# Absolutely summable signals

Given an absolutely summable signal $x[n]$, the $z$-transform $X^z(z)$ is rational with a pole at $z=0.5$.

Given the following the statements:

• $x[n]$ has a finite support in the time domain.
• $x[n]$ is a left sided signal.
• $x[n]$ is a right sided signal.
• $x[n]$ is a two sided signal.

Can anyone please tell which statements are true and explain why or why not?

• I know I'm a nitpicker, but systems have transfer functions, signals don't. But, that's just semantics; in the end, all we care about is that $X$ is the $z$-Transform of $x$. – Marcus Müller Jul 17 '18 at 17:01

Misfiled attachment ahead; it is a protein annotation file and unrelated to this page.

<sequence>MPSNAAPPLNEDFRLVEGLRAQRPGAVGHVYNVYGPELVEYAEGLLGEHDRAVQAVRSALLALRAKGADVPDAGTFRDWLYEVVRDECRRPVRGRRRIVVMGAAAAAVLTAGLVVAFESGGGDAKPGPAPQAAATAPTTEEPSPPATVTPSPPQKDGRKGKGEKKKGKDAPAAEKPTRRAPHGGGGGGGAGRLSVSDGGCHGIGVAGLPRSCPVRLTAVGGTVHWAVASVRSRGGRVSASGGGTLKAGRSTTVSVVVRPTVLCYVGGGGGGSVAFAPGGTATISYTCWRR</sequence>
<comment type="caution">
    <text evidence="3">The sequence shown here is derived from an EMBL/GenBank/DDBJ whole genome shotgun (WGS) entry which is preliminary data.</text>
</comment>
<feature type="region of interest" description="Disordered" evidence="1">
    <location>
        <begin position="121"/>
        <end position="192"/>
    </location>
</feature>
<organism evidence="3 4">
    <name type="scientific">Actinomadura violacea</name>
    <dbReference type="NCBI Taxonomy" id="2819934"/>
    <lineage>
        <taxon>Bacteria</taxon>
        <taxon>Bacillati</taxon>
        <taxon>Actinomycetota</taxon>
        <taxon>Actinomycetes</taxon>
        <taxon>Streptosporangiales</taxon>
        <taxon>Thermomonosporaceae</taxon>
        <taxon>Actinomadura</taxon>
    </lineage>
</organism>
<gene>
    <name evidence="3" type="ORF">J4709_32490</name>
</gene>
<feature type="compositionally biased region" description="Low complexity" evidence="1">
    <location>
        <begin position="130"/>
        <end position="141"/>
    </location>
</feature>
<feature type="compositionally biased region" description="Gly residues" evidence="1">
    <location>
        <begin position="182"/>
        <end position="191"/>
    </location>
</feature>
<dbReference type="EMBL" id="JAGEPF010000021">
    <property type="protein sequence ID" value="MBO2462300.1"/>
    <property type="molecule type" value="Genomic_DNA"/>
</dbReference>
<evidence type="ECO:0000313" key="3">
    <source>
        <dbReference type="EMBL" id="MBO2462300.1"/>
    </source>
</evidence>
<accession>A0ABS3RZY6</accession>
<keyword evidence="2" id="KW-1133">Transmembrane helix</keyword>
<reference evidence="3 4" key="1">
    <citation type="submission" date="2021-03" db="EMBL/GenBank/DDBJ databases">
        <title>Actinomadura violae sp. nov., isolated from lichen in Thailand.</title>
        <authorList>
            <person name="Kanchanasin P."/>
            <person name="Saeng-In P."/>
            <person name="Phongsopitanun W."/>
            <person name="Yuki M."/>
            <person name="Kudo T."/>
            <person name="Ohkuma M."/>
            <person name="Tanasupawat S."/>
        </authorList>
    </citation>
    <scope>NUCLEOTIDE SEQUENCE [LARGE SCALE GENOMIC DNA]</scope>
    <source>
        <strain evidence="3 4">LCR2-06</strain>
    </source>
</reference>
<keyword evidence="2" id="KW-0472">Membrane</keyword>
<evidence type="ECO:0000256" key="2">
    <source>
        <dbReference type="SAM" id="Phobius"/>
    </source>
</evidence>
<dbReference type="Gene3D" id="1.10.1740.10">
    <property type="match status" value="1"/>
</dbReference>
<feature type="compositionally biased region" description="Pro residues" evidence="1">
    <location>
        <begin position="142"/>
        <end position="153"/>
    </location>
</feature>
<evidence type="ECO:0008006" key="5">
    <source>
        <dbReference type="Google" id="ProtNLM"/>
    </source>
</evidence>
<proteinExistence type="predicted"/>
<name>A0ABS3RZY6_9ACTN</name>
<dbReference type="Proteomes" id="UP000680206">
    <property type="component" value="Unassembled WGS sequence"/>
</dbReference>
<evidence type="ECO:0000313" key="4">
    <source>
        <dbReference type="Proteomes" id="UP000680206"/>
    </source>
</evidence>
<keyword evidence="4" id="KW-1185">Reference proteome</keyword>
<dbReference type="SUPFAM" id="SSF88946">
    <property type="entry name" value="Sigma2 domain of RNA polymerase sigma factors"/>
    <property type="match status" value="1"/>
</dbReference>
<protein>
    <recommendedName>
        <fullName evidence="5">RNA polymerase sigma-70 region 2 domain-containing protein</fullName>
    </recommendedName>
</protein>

• You are all right, edited :). – Sama Assi Jul 17 '18 at 17:08
• These kind of questions should be worded carefully to remove undecidable ambiguity as much as possible and to clearly underline the range of decidable unknowns about the quantity... – Fat32 Jul 18 '18 at 13:56

Finite support signals cannot have poles (other than $z=0$ or $z=\infty$).
• Since the signal is absolutely summable we can conclude that z=1 is inside the ROC, so if we choose for example the signal $x[n]=\frac{1}{2}^{|n|}$ it would be two sided with a suitable ROC no? – Sama Assi Jul 17 '18 at 17:22
• Hi: the z-transform ( which is really just the closed form of the infinite series ) of your example is $\frac{1}{1- 0.5 z}$ if you sum from $0$ to $\infty$.. If you sum in the other direction, -n, the infinite series doesn't converge. So, I'm not absolutely sure but I think that's why it's called right sided. Someone hopefully will confirm. – mark leeds Jul 17 '18 at 17:28